Nasca Killer Whale
Can mythic creatures become extinct?
All mythic creatures are mysterious. No one really knows where these stories come from, what they mean, or why they appeal to us so much. The best way to get answers about myths and other stories is to ask the people who tell them. But what if all those people are gone, their songs and stories silent forever? And what if there is no written record of the culture that produced a mythical creature? Anthropologists, archaeologists and psychologists can offer powerful theories and profound insights by studying artifacts. But in many cases, the ultimate answer for questions about myths is: We will never know for certain.
A killer whale... clutching a human head?
The ancient people known today as the Nasca painted this startling creature on their pottery and carved enormous outlines of it into the ground. Who is this beast? What does it do with the human heads it carries? No one knows. The Nasca people lived along the coast of South America in what is now Peru from around AD 1 until about 700. Then they disappeared. Their colorful ceramics are covered with puzzling images such as the mythic killer whale--but there is no one left to explain what these images mean.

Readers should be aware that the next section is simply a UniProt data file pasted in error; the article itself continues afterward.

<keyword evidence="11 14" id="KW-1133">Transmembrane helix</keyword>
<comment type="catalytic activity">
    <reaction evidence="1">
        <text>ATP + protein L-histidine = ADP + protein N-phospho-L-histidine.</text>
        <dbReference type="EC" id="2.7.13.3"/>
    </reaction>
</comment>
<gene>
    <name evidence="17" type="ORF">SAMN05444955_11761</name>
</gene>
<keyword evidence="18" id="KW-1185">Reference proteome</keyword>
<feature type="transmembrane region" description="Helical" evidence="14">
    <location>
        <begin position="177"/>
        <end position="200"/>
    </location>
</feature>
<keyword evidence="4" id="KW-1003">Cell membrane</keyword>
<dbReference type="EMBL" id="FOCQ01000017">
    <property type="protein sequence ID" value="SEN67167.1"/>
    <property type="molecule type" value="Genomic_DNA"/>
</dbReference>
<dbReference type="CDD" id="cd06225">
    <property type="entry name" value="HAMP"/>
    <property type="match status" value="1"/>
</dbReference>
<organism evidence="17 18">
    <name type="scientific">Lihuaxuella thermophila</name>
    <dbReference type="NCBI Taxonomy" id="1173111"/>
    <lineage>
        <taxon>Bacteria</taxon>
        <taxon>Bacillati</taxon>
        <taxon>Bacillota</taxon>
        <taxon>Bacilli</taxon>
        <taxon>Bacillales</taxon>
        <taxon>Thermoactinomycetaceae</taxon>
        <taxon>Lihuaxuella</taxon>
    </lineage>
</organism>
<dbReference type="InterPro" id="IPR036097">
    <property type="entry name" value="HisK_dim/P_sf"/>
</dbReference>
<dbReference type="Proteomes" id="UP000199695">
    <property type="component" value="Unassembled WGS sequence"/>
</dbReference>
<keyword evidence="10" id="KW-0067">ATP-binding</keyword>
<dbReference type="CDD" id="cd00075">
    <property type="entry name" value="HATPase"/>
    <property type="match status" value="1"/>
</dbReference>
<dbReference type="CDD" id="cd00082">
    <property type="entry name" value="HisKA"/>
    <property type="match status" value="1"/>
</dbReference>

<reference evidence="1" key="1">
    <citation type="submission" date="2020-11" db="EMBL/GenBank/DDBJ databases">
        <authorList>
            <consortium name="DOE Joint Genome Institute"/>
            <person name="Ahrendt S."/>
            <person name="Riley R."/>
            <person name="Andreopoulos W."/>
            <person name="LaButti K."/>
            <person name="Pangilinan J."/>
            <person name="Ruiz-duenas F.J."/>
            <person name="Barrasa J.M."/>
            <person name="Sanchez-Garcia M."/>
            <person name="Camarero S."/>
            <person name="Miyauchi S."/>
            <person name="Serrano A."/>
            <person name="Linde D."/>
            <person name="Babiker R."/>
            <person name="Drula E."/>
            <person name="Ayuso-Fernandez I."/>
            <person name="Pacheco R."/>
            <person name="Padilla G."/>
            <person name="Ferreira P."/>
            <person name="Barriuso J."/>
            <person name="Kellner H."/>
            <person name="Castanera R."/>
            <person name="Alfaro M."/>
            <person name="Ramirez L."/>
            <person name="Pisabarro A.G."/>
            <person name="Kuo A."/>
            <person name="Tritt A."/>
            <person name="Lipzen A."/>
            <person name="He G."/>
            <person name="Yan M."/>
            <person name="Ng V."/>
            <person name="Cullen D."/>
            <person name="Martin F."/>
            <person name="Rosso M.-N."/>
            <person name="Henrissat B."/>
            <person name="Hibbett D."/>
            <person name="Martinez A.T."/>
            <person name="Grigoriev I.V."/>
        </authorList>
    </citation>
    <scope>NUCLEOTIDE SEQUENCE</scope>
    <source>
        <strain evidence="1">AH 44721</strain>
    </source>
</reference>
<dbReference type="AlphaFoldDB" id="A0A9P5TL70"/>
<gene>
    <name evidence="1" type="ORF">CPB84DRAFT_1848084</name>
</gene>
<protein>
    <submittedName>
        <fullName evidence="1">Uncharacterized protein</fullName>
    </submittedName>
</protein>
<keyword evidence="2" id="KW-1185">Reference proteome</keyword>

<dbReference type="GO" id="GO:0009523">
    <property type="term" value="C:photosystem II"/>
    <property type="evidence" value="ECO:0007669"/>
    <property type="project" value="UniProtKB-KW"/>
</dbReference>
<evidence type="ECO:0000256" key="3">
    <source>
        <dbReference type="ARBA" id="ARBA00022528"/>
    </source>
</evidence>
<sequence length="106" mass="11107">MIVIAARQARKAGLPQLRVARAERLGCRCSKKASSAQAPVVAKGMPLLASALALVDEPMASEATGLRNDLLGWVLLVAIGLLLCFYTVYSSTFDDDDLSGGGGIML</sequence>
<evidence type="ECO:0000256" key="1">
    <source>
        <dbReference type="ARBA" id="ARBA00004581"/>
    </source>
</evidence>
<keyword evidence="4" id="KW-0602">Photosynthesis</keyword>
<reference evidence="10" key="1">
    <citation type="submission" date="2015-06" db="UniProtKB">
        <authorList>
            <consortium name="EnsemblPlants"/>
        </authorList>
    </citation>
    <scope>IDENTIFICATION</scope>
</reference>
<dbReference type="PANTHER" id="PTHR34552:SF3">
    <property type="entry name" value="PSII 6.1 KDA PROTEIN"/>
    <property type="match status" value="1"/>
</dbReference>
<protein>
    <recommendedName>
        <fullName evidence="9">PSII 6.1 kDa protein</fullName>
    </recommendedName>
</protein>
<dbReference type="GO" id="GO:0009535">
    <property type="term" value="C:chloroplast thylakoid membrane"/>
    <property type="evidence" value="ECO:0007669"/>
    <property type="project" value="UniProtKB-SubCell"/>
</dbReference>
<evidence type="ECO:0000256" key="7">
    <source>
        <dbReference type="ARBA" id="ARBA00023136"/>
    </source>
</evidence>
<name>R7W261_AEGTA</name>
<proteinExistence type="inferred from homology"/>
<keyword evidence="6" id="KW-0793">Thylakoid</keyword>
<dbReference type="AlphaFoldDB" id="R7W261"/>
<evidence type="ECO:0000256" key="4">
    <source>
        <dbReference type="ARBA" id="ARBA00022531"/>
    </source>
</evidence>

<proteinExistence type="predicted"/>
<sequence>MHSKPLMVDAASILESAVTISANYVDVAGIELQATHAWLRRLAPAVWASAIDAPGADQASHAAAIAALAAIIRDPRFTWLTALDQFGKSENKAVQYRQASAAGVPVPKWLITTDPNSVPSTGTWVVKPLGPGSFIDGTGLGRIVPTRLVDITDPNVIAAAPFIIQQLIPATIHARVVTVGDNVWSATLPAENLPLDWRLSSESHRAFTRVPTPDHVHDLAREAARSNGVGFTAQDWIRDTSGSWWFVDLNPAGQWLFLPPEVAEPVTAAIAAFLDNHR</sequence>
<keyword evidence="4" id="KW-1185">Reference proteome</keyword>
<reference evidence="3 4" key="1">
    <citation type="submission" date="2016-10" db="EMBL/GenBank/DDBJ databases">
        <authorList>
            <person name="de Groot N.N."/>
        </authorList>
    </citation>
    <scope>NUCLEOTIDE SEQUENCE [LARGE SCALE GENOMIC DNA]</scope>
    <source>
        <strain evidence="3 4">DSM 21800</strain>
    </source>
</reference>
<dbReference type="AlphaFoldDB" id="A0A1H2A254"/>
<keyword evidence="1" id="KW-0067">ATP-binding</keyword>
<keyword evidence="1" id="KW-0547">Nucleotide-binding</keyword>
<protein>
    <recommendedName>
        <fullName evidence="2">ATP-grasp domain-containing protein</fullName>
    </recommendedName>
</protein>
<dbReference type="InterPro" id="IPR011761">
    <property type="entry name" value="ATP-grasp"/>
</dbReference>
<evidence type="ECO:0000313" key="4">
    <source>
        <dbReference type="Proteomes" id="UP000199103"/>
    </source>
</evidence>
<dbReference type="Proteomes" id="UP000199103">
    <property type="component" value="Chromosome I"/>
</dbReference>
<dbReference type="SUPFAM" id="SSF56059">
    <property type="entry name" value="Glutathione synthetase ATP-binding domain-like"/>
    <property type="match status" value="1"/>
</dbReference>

At a Glance: Nasca Whale
- The killer whale is just one of many mythic creatures depicted on Nasca pottery; others look like birds, monkeys, serpents and people.
- Mythic killer whale has more fins on its back than actual whale
- Often shown with hands instead of fins
- Carries a human head, but is not necessarily evil; the Nasca people of Peru themselves collected human skulls. Were they headhunters? Were they tending their own ancestors?
Ritually preserved human skulls have been found in many Nasca sites. The taking of trophy heads played an important role in Nasca culture; many mythic beings of the Nasca are shown holding human heads.
The Nasca Lines
The most famous Nasca creations are the immense patterns of lines carved into the ground, still visible today. The lines form mysterious patterns and pictures so large they cannot be seen from the ground--and so were most likely never seen by the Nasca people themselves. Many of these giant pictures depict the same creatures shown on Nasca pottery, including the mythic killer whale. At various times these lines were thought to be roads, a giant calendar, even landing sites for space ships--theories that have all been largely discarded.
During the seven centuries from AD 1 to 700, Nasca ceramics passed through eight different styles. Since imagery they used changed over time, whatever symbolic meanings might apply to a mythic killer whale likely changed over time as well.